Over the past two decades, the rise of smartphones, cloud computing, social media, and other internet-based technology has transformed how today’s largest companies are valued. In 2020, tech firms like Amazon, Facebook, and Apple dominated the list of the S&P 500’s top 10 largest companies by market capitalization, whereas back in 2000, that list was topped by businesses like General Electric, ExxonMobil, and Wal-Mart.
The reason for this shift? According to Aon, a leading global professional services firm, the shift is the result of intangible assets like intellectual property replacing more tangible assets as the primary source of value for today’s biggest corporations. In fact, according to Aon’s The One Brief, an online business news website, today more than 84%—$19 trillion—of the S&P 500’s market cap is represented by intangible assets.
However, it’s not just big corporations that own an increasing amount of intellectual property (IP); even the smallest of today’s companies hold a significant amount of IP. Indeed, studies show that up to 80% of the value of a typical business is IP.
Protecting Your Company’s Most Valuable Assets
Although IP is an integral part of many of today’s companies’ overall value, even the biggest corporations aren’t properly valuing or protecting their most valuable assets—and our guess is that you aren’t either.
“Very few companies recognize the value of their IP, nor have they secured an IP strategy that mirrors their long-term corporate strategy in order to maximize this value,” said Brian Hinman, Chief Innovation Officer at Aon and Head of EMEA for Aon’s Intellectual Property Solutions.
Without legal protections like patents, trademarks, and copyrights, your IP is at serious risk of being stolen by your competitors, hackers, and even your own employees, vendors, independent contractors, or clients. Worse yet, if you don’t take your IP seriously, you are likely undervaluing your greatest assets, not capitalizing on the most valuable part of your business, and staying stuck in a model of getting paid only for the actual hours you work, rather than for the ideas and value you create.
One reason business owner’s fail to protect their IP is because unlike more tangible assets like real estate, vehicles, and office equipment, they don’t understand how to value and protect it.
Justin Johanson, a lawyer specializing in intellectual property at Luxor Law, said that for many of his business owner clients, there’s no sense of urgency surrounding their IP assets, which leads them to put off securing the necessary legal protections.
“They overlook their IP because they don’t see the value of it,” says Justin. “They don’t see the urgency to protect their business name and other intangible assets.”
Often, not recognizing your IP means you may not be paying attention to your business’ most valuable assets until something goes wrong. This might include receiving a cease-and-desist letter after another business claims your name, or a former independent contractor you used to work with begins selling services to your customers in competition with you, or you discover that you don’t actually own the source code of a website you paid to have created.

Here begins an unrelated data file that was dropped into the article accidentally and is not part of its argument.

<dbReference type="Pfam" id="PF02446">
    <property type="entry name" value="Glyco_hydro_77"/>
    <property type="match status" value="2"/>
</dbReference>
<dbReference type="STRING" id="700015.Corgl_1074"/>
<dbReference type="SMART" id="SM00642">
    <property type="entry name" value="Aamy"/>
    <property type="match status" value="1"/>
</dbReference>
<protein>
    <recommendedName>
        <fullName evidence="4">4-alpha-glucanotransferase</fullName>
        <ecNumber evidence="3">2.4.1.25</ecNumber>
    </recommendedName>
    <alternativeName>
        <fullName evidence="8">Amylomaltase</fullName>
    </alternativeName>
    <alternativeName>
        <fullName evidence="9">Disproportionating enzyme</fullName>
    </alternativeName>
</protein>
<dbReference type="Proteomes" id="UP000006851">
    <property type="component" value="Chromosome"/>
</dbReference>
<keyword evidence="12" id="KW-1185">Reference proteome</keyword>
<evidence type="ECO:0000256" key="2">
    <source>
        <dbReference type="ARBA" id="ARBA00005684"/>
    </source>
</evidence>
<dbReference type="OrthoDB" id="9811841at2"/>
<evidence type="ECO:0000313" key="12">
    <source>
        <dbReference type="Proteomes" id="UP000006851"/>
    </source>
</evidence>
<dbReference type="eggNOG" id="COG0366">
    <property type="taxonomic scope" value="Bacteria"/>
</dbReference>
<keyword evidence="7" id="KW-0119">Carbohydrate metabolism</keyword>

If you haven’t audited your IP recently, let this article be a wake-up call for you to consider whether you do have IP in your business that could be worth protecting.
Identifying and Registering Your IP
Protecting your IP can begin with trademarking the name of your company, registering for copyright protection for the copy on your website and in your advertisements, ensuring that all of the agreements you have with independent contractors and vendors include work-for-hire provisions, and that all agreements with clients and customers have limitations on use provisions, ensuring your business owns what it creates.
If you have not reviewed your IP and its value recently, call a Family Business Lawyer™ and ask for an IP audit. In the IP audit, they will review your business model, the IP you have right now, the current value of that IP to your business, how your IP can increase in value, and finally, what would happen to your IP in the event of your incapacity or death.
Sadly, the lack of understanding among many small business owners regarding the value of their IP assets, coupled with their failure to take the steps to protect it through copyrights, patents, and trademarks, as well as through estate planning can be extremely costly. Let a Family Business Lawyer™ help you not only avoid violations or surprises related to your IP, but proactively consider how you can enhance the value of your IP—and your business—today.
Next week, in part two of this series, we’ll look at how one business owner’s failure to secure a trademark for her business’ name ultimately cost her millions of dollars in potential revenue, stunted her ability to expand her business, and greatly reduced her ability to leave an inheritance for her heirs.